Preach from Lewes Folk Festival Evensong, 9th October, 2016
I’m afraid I won’t be preaching in the style of a 17th or 18th Century fire and brimstone preacher today, (the cassock is about as far as I’ll go on that one!) but actually the sentiment is the same, that God, our wonderful heavenly Father, Jesus his son, the Holy Spirit within us, should be at the centre of our lives. And today I want to talk about God in our lives, through music. Of course – couldn’t talk about anything else really!
I grew up surrounded with music as my mum was and is, a great piano player. As tiny children we loved hearing ‘the penguin song’, and as my mum played me and my brother would waddle around pretending to be penguins, over and over again until My mum was fed up of playing it!
Now, I am married to a music lover and worship leader, and our kids have inherited that love too: between us all we own I think 5 guitars, a bass guitar, mandolin, flute, drum kit, piano and keyboard as well as countless shakers and harmonicas etc.
We love to play and to sing, and particularly for us, to use music to worship God.
For me there is just something spiritual about music, something more than just the notes we hear or the words being sung.
I love that line from our 2 Chronicles passage:
‘indeed it came to pass, when the trumpeters and singers were as one, to make one sound to be heard in praising and thanking the Lord’
They were as one – if you’ve ever heard a perfect harmony, or a great choir all singing in unison, it sounds just like that – they are as one. And here in our passage it was of course in worship to God.
And BTW just in case you think you can’t sing, (although unlikely this afternoon I am sure) Psalm 98 tells us to:
Make a joyful noise unto the Lord, all the earth: make a loud noise, and rejoice, and sing praise.
It doesn’t say sing perfectly in tune – it just says make a joyful noise – it’s all about intention, about the heart behind it.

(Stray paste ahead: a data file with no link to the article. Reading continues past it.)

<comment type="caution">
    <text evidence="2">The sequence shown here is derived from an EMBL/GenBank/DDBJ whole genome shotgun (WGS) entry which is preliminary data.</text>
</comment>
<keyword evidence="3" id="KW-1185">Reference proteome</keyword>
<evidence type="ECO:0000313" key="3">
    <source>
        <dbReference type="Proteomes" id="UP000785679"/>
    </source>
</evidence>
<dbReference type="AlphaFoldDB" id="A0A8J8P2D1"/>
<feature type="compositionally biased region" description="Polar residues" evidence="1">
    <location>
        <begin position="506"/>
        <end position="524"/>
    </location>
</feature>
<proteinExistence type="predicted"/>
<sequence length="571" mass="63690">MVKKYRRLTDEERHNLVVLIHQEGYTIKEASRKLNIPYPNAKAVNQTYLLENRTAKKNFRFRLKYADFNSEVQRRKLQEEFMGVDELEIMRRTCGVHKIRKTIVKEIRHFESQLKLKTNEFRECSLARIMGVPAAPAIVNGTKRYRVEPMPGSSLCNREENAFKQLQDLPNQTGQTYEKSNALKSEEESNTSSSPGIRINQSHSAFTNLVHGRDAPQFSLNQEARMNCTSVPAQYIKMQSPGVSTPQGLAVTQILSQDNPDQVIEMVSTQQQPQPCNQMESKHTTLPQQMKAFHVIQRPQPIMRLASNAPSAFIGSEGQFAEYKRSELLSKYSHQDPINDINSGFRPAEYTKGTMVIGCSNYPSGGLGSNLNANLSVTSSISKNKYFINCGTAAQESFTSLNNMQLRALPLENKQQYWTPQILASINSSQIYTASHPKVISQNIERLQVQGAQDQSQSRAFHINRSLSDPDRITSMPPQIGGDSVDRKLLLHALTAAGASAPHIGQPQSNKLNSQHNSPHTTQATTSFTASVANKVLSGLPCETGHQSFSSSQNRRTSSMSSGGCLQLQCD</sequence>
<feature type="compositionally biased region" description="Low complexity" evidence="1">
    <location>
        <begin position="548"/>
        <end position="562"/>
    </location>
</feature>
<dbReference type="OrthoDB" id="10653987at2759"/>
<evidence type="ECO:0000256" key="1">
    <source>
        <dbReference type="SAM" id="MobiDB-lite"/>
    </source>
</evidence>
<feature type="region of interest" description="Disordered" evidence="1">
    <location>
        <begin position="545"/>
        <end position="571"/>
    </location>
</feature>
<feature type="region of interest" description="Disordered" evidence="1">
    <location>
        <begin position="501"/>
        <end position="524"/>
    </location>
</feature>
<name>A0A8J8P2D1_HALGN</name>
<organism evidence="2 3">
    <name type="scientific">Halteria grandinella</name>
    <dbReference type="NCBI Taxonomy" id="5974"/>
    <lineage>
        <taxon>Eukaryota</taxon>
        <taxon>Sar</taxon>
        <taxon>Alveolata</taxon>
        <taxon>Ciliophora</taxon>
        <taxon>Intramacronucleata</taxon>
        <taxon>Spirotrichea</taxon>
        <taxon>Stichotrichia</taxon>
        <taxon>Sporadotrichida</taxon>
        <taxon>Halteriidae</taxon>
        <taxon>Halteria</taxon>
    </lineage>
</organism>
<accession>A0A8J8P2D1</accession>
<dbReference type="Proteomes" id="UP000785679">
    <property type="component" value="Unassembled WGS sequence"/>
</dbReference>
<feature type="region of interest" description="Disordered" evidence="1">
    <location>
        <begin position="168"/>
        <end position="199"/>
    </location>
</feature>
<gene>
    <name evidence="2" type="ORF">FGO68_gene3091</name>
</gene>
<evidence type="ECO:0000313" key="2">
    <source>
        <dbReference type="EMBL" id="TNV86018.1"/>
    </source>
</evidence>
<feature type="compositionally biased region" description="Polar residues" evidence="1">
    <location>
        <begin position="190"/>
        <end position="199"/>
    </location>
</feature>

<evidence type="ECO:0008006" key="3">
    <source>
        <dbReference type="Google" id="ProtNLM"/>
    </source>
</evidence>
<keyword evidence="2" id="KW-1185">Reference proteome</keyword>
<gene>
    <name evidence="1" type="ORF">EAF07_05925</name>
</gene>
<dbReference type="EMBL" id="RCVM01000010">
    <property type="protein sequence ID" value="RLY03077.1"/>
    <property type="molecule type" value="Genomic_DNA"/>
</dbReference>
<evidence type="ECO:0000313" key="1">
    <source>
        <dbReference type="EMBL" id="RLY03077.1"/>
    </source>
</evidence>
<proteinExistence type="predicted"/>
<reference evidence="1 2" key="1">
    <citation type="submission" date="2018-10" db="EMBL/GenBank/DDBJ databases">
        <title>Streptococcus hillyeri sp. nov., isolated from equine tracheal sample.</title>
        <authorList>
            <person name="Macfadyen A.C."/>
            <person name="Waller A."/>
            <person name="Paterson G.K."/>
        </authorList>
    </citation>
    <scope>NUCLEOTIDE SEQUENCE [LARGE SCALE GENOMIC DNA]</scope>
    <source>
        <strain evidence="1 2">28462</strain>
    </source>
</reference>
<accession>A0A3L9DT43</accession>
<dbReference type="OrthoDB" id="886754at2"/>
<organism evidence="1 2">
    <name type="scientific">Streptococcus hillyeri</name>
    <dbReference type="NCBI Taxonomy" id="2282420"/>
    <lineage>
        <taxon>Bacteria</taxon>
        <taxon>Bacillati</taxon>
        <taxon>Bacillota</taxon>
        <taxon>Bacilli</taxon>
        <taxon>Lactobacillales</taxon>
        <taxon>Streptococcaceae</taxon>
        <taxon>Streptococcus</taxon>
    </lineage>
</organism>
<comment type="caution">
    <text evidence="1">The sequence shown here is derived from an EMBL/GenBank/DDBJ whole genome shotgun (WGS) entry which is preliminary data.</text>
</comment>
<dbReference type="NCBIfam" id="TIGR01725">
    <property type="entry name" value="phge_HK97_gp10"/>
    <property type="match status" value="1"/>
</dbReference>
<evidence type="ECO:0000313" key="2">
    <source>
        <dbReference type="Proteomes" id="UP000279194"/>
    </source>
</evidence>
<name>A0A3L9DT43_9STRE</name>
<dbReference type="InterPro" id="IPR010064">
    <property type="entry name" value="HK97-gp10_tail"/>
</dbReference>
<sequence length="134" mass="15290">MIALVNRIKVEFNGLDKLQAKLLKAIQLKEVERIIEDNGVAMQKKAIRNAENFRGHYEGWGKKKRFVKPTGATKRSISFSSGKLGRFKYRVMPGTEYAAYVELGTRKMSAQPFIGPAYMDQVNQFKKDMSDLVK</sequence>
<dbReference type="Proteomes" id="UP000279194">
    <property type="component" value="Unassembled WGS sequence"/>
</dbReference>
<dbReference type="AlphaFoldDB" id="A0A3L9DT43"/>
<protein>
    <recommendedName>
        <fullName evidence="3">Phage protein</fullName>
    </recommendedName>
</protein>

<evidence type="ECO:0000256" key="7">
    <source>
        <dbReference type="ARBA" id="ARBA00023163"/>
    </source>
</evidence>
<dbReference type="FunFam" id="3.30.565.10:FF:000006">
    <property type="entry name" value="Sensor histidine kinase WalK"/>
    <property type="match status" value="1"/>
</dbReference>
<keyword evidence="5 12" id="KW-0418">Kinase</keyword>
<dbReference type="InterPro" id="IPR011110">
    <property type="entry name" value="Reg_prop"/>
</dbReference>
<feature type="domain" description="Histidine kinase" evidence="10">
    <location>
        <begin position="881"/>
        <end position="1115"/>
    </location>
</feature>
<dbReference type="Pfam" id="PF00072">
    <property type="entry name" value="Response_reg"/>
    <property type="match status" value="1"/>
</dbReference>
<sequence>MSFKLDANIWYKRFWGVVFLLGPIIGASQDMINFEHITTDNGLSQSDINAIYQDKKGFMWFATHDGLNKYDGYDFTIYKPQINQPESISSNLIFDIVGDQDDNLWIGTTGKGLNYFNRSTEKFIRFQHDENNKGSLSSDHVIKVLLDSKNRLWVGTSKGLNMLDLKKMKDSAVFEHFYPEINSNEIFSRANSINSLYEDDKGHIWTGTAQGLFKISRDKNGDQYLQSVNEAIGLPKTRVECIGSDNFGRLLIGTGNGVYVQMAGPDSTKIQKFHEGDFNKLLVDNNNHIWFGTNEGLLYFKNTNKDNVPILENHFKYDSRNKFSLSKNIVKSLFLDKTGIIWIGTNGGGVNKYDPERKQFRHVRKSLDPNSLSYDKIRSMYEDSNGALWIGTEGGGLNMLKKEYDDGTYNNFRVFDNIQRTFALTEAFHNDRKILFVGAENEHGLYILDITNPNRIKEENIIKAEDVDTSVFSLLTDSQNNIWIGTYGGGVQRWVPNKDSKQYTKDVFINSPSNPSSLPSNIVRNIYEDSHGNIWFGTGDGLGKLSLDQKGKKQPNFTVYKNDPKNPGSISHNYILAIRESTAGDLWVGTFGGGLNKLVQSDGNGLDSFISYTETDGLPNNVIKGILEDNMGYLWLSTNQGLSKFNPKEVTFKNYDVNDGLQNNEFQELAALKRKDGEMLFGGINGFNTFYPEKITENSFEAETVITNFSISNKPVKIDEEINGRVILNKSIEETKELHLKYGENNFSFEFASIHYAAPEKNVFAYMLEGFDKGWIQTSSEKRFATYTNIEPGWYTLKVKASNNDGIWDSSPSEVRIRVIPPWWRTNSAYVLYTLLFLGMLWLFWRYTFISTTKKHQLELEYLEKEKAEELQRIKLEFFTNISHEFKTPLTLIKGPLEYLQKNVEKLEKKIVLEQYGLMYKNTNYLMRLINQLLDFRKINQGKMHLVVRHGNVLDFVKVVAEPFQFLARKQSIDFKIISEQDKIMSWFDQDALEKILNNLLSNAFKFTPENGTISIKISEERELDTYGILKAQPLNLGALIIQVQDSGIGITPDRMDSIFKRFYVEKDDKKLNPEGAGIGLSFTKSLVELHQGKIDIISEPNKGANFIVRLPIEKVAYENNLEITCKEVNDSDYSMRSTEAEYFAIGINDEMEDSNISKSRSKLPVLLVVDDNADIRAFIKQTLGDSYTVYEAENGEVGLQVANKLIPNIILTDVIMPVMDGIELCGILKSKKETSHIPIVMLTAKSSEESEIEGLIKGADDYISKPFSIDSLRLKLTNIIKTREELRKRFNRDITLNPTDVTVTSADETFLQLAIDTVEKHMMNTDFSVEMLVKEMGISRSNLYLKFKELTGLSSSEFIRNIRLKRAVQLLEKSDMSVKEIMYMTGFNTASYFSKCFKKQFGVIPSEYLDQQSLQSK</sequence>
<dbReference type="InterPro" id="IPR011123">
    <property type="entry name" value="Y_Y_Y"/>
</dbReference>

You know, historians suggest that we just don’t know the origin of music, but it could be that it grew out of naturally occurring sounds or rhythms. Perhaps early human music echoed those sounds, or used similar repeating patterns or tones.
Of course we just don’t know for sure but as a Christian I believe that God created the world and with that humans, and with that different giftings for us to be closer to him and to glorify him. In Exodus 35 we see a craftsman, Bezalel being filled with the Holy Spirit in order to create beautiful artistic designs for the temple. Why not the same with music?
In fact in Job 38 the Lord is speaking to Job and notes:
When the morning stars sang together, And all the sons of God shouted for joy?
I think human music-making is part of the music of creation. It reflects the order, beauty, and diversity of God’s creation. Which would explain quite why it carries so much power. I believe music carries the presence of God within it, it’s just that we don’t always recognise it as that. In our Chronicles passage we heard that during the singing:
that the house, the house of the Lord, was filled with a cloud, so that the priests could not continue ministering because of the cloud; for the glory of the Lord filled the house of God.
It was like their singing, their music carried the presence of God. It was so powerful they couldn’t continue their work!
The Christian church sings. It is not a choral society. Its singing is not a concert. But from inner, material necessity it sings. Singing is the highest form of human expression….What we can and must say quite confidently is that the church which does not sing is not the church. And where…it does not really sing but sighs and mumbles spasmodically, shamefacedly and with an ill grace, it can be at best only a troubled community which is not sure of its cause and of whose ministry and witness there can be no great expectation….The praise of God which finds its concrete culmination in the singing of the community is one of the indispensable forms of the ministry of the church.